already doing. They ask customers what they want, then they try to meet
those expectations. He boasted of a great product design team who can make a
product fly when others are only running.
The future is just beginning.
For photos of the ThinkPad X41 that I'm currently testing,
check here. Full review to follow
For more information on the Lenovo ThinkPad X41 Tablet PC,
check Lenovo's Web site.
Interview with Fritz Switzer of The abletFactory about the release of
Our congratulations to Fritz on
his being awarded as a Microsoft Most Valuable Professional (MVP)!
follows is an interview I had with Fritz Switzer about the release of a
Tablet PC program called abletWordMgr. Fritz talks about this new program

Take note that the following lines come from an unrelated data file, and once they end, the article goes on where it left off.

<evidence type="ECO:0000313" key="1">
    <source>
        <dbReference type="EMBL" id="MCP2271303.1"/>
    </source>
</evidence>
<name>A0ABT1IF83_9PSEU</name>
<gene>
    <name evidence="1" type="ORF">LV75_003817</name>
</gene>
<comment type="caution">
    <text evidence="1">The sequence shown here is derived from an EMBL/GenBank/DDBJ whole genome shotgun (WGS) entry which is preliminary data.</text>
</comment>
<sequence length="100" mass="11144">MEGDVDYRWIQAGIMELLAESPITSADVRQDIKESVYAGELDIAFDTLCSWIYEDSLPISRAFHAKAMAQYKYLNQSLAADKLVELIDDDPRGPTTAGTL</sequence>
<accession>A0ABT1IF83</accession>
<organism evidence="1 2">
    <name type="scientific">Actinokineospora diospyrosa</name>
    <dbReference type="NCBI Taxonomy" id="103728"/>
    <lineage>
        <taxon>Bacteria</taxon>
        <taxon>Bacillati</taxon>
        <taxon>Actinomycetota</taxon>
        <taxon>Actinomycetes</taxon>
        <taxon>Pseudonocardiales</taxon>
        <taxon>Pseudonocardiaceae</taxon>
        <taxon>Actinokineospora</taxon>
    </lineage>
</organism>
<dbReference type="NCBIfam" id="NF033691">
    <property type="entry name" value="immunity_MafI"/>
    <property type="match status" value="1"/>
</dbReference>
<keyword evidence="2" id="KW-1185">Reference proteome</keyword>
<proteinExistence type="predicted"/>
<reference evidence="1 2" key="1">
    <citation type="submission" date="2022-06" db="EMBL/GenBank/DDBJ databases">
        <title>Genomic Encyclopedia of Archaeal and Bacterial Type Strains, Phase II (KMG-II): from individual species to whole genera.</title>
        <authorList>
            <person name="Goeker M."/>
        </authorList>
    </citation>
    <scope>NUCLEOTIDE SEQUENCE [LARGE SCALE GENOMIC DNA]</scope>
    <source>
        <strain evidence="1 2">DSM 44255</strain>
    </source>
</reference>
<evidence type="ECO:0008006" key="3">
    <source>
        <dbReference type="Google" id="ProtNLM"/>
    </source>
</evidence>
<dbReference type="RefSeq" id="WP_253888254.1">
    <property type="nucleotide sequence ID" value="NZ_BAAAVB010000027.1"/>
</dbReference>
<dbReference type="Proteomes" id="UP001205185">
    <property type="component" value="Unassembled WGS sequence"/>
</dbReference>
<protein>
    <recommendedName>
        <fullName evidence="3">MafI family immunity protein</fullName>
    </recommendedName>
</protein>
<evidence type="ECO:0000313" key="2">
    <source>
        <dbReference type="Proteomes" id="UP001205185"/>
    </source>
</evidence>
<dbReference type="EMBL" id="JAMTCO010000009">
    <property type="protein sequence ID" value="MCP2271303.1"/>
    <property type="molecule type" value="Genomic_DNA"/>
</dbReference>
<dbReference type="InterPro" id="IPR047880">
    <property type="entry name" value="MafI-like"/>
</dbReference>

and how it can help users with some of the problems users have been having
with their tablets.
Fritz, why don’t you begin by telling us a little bit about
Sure, this program actually grew out of the newsgroups. I’ve been interested in some of the issues of handwriting recognition for
sometime. In fact, I used to develop for Windows for Pen, the pen-based
operating system. It included a “trainable” system, in that you could
teach the system how to better recognize your characters.
don’t miss that system very much, but I felt there was this big gap from
the user’s perspective. Without this “trainability”, most of the users
have reconciled themselves to handwriting recognition being of secondary
importance. It just didn’t make much sense that Microsoft would take a
step backwards, so I started to investigate what was going on under the